Views from the Sofa’s 100 Greatest Scenes is a list of the 100 greatest moments in the movies. This could be long introductions, moments of action or great dialogue between characters. The scenes are in no particular order and come from many different types of movies.
In a franchise that spans over 20 movies and 50 years, there was only one scene that made it into the Views from the Sofa top 100. It is iconic because it plays with a James Bond trope before it has even become a full cliché and staple of the series. The idea of Bond being stuck in an “inescapable” position, only to conveniently use a gadget to get himself out has been used in the movie series all the way to the most recent film: Spectre. This was a situation where it would take more than a gadget to get Bond out of what could be possibly his worse situation in the whole franchise.
Greatest Scene Number 4: Goldfinger: “Do You Expect Me to Talk?
It isn’t just because the trap is so horrific and impossible to get out of. Sean Connery didn’t have so many of the “inescapable traps” and he certainly didn’t escape as many, in such ridiculous ways, as Roger Moore did but this scene feels like it is playing with that idea, placing Connery’s Bond in a situation which truly is inescapable.
It is effective because Connery sells it so well. He starts off arrogant and as cocky as usual but then as Goldfinger, played to full menacing evil by Gert Frobe, begins to explain the laser, Bond’s situation becomes clear. This is where Connery shows why his Bond is considered one of the best. He never truly panics, but his eyes, darting from laser to the exiting Goldfinger and back, is enough to show that our hero is worried. Beads of sweat form on his head as the laser slowly, really slowly, makes it’s way towards Bond’s sensitive area. It is a tense scene for anyone who doesn’t know the outcome.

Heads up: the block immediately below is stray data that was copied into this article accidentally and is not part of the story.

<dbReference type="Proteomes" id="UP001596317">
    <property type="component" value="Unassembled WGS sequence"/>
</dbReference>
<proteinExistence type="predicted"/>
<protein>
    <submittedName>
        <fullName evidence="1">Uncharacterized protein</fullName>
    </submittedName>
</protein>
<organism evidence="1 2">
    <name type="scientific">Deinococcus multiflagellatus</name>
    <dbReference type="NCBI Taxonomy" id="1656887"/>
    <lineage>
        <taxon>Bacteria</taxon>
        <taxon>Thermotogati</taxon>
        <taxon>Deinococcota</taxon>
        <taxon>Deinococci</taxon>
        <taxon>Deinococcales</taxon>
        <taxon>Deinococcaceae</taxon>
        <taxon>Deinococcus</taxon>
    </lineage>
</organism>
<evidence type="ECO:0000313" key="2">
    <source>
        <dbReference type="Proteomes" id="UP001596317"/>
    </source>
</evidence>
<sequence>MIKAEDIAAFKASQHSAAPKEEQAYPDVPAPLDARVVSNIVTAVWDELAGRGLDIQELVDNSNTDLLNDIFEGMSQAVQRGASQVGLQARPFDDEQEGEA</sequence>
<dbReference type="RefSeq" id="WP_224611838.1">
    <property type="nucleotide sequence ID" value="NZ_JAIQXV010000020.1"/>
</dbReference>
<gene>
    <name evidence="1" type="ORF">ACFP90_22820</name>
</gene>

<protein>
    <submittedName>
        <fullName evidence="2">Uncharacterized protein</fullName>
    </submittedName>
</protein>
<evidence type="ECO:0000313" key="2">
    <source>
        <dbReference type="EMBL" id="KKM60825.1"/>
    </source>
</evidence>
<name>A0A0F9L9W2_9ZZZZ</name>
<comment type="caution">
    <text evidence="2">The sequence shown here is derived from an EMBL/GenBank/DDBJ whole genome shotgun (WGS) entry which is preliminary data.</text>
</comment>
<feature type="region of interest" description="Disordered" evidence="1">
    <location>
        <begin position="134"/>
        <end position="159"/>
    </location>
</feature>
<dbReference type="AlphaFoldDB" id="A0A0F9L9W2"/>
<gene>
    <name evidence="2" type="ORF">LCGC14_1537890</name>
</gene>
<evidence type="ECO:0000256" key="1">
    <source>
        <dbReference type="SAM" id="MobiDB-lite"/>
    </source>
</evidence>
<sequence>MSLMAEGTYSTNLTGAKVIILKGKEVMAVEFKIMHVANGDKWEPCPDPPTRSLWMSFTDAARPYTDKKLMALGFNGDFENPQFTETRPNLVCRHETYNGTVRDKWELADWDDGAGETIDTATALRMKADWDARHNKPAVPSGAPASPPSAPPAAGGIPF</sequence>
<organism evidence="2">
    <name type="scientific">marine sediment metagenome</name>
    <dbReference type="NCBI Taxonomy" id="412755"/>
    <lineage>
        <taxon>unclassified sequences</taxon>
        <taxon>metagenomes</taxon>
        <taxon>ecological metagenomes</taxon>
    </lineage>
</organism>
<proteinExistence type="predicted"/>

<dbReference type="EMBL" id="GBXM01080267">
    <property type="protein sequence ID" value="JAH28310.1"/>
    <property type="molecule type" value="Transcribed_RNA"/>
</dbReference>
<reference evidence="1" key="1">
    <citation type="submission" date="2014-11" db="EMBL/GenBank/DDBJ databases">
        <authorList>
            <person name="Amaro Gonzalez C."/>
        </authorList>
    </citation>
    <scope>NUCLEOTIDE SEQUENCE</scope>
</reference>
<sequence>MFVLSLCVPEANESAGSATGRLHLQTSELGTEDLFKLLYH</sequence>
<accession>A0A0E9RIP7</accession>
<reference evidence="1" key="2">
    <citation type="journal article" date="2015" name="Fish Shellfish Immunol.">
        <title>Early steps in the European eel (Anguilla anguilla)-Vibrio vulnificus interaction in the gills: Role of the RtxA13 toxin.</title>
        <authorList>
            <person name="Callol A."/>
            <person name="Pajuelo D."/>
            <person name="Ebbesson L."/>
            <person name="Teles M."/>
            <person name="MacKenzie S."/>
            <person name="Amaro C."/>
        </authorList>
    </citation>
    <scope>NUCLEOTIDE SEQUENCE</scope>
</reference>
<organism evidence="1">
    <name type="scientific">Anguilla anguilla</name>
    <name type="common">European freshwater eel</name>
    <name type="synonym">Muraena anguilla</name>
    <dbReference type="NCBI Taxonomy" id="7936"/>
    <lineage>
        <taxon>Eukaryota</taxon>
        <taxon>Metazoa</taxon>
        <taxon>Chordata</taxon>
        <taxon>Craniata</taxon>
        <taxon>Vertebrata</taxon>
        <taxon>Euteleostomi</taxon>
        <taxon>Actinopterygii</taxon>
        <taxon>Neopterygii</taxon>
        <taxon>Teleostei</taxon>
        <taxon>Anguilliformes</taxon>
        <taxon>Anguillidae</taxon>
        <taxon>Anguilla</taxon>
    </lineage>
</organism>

It also has one of the best exchanges between Bond and a villain. Goldfinger will make the classic Bond mistake and outline his plan in full detail later in the movie but here we get the now immortal line “do you expect me to talk?” which is then rebutted with a simple but effective “no Mr Bond, I expect you to die.” It is simple but clearly shows that Bond has no way out of this predicament.
Except that is what you are supposed to think and when the solution to the problem does present itself, it is more clever than most Bond escapes in the franchise. Bond’s first few attempts to “plead” with Goldfinger fall on deaf ears but when he mentions a phrase he has heard in passing, Goldfinger must consider his release. Goldfinger even calls his bluff but Bond demonstrates his steely resolve and manages to win-out, demonstrating why he will also win the day eventually too.
Overall, the laser scene in Goldfinger is a benchmark for the 50 year old franchise. It has suspense, a genuine scary and inescapable trap and a villain who is every bit as evil as Bond is suave. The solution to the problem makes sense too and doesn’t feel cheap like many that follow it will.